“Legal copyright, patent-right, is only one form of that hydra headed monopoly which is reducing us all to slavery. This is the true copyright, my right and your right to copy and reproduce everything our senses comprehend; anything less than this stops human growth and blocks the wheels of progress. If I am free to copy all men’s thoughts and deeds, I am a man among men; if I may do freely only that which I am first to do, I am a pauper or a slave… .” — J. William Lloyd, “Copyright”

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"A superabundant world does exist, however, in ideal resources - ideas, patterns, concepts, words, expressions, information, knowledge, etc. (in other words, products of the mind). My use of a chicken soup recipe doesn’t interfere with or exclude anyone else’s ability also use it. The same goes for the design of an internal combustion engine, the arrangement and expression of words in a novel, the colors and patterns of a painting, the notes and rhythms of a musical composition, and anything that exists beyond the constraints of physical goods."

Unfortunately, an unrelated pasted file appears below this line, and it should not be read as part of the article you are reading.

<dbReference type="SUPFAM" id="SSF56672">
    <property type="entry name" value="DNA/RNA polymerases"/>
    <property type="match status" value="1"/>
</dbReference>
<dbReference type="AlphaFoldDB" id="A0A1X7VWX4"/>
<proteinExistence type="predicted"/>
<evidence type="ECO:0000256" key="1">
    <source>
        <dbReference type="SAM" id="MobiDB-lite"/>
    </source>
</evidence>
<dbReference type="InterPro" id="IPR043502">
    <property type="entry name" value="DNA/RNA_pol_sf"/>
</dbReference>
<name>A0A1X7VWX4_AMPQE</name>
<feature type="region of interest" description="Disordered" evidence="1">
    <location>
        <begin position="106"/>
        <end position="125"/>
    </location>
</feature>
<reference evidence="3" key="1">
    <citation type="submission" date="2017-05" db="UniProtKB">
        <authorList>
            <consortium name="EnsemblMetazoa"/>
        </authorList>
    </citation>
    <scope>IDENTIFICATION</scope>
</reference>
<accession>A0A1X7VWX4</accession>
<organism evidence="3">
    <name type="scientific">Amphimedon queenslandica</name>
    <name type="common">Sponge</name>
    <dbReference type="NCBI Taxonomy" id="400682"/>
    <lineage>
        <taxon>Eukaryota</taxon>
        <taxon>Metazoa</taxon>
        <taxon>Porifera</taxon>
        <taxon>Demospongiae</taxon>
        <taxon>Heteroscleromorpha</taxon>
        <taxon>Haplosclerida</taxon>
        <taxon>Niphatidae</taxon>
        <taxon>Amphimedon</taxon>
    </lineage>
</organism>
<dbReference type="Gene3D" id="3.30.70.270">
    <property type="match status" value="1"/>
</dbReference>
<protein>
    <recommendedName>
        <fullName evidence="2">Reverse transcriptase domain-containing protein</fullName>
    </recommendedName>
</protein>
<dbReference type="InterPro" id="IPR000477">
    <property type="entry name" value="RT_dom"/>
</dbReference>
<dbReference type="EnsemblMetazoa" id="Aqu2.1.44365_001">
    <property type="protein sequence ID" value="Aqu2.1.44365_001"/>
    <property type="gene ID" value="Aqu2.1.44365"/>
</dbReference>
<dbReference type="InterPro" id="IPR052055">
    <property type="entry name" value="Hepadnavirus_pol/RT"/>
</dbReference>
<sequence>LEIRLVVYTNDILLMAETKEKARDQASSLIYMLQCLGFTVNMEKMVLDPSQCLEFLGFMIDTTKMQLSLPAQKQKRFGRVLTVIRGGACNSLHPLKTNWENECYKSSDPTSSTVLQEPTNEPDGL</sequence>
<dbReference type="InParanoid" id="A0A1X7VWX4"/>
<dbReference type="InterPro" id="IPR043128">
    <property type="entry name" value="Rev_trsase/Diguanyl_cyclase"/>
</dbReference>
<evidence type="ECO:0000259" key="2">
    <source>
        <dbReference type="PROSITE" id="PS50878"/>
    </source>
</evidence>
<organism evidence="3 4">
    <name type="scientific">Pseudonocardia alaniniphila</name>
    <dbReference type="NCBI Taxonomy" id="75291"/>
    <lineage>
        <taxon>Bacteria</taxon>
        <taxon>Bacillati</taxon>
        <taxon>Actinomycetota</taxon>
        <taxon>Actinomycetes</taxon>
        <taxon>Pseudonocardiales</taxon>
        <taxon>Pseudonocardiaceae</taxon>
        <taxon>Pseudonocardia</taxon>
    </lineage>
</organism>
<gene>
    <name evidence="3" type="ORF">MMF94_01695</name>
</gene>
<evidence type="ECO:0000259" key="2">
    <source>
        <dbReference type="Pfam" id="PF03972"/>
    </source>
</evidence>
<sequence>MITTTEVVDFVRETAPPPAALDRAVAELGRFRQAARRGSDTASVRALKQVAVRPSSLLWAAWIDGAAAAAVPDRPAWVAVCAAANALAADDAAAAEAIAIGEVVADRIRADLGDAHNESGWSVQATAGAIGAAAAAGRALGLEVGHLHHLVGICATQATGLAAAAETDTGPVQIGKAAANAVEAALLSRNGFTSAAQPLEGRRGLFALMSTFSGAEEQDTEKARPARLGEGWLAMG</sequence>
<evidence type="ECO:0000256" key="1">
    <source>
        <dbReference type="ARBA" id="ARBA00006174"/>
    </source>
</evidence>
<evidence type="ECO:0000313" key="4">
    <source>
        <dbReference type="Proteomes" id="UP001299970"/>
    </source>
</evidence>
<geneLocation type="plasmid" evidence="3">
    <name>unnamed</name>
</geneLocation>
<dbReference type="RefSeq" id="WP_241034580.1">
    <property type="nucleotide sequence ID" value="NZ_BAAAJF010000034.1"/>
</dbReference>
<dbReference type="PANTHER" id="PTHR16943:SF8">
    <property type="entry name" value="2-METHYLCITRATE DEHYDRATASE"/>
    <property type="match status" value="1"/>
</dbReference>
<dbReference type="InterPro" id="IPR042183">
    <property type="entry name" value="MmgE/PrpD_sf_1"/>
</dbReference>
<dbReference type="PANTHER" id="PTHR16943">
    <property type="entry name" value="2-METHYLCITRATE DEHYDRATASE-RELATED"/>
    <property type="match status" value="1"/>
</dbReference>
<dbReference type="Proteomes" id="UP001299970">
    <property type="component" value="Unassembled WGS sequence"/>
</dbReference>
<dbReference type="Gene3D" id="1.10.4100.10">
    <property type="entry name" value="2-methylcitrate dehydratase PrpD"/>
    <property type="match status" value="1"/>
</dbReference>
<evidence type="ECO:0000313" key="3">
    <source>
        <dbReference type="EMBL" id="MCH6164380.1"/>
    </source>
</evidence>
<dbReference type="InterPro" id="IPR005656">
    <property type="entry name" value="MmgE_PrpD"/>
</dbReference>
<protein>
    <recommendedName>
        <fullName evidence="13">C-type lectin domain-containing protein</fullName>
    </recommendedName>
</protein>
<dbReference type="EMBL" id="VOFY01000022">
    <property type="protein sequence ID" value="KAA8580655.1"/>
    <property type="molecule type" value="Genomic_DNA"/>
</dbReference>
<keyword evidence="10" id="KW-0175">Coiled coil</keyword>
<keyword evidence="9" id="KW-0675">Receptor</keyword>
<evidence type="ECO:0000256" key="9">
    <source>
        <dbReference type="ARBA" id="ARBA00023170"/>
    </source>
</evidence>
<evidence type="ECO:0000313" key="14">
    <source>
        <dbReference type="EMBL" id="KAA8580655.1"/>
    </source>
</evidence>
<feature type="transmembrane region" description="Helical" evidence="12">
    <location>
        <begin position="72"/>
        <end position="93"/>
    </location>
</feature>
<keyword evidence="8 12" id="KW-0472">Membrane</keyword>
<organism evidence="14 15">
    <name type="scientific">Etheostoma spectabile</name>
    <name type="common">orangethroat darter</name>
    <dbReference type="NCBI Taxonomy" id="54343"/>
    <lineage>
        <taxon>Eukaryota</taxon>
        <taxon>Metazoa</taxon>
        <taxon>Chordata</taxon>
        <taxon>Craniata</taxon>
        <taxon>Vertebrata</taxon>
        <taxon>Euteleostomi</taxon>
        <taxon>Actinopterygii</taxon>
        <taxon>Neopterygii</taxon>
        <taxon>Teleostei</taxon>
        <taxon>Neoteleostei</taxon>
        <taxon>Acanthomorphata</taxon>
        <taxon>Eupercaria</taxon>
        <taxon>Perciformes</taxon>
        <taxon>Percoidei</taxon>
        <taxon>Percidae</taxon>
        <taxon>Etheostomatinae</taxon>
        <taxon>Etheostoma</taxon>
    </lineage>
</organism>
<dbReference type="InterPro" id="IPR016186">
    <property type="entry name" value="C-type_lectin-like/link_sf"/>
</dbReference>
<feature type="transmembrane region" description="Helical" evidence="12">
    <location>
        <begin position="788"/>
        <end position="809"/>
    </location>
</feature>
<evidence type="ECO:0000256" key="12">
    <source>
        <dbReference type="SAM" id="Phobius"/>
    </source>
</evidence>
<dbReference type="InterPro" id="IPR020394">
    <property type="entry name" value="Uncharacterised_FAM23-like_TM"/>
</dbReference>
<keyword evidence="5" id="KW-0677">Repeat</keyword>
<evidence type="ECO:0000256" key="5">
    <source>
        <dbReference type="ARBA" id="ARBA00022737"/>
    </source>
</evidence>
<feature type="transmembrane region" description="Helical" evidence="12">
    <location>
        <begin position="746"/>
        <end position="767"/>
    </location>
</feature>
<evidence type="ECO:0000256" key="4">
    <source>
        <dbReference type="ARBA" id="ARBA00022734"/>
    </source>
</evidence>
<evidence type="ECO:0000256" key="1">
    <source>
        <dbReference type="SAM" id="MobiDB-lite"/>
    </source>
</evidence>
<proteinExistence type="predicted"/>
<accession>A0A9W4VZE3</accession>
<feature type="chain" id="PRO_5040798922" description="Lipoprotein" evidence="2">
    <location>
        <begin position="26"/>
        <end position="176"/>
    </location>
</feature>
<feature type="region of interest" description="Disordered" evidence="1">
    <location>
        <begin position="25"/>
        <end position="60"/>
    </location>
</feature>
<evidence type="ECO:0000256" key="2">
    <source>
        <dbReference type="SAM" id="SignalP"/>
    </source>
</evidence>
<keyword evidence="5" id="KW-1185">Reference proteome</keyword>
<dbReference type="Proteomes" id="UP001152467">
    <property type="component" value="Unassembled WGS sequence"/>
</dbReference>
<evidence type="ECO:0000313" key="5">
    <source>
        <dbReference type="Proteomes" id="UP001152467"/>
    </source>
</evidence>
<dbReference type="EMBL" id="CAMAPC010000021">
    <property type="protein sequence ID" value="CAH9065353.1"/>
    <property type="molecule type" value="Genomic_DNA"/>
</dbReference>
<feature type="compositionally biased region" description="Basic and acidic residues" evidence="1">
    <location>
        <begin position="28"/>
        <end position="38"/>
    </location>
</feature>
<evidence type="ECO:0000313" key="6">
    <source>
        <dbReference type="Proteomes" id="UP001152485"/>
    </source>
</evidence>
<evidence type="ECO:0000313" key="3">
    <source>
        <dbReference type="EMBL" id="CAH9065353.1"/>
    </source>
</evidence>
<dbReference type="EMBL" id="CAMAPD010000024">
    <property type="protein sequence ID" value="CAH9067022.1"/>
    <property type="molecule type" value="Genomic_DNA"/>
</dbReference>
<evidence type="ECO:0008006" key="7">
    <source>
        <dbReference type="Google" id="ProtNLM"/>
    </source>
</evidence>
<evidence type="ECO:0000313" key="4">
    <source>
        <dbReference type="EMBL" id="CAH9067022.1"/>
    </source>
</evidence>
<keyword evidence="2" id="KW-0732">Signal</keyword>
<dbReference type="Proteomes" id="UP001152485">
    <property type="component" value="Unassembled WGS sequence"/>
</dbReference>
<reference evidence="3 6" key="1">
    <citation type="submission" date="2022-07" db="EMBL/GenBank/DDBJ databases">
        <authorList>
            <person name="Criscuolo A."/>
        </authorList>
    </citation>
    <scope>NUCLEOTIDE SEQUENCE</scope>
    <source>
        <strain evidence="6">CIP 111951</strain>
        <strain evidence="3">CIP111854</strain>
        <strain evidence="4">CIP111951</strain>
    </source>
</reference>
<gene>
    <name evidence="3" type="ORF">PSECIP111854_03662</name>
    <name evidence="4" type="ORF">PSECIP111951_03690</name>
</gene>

Copying is not theft. Monopoly is.

Real, tangible property rights result from natural scarcity and follow as a matter of course from the attempt to maintain occupancy of physical property that cannot be possessed by more than one person at a time. Intellectual property, on the other hand, creates artificial scarcity that does not naturally exist and can only be enforced by invading real, tangible property and preventing the owner from using it in ways that violate the supposed intellectual property rights of others …. Intellectual property also serves as a bulwark for planned obsolecence and high-overhead production.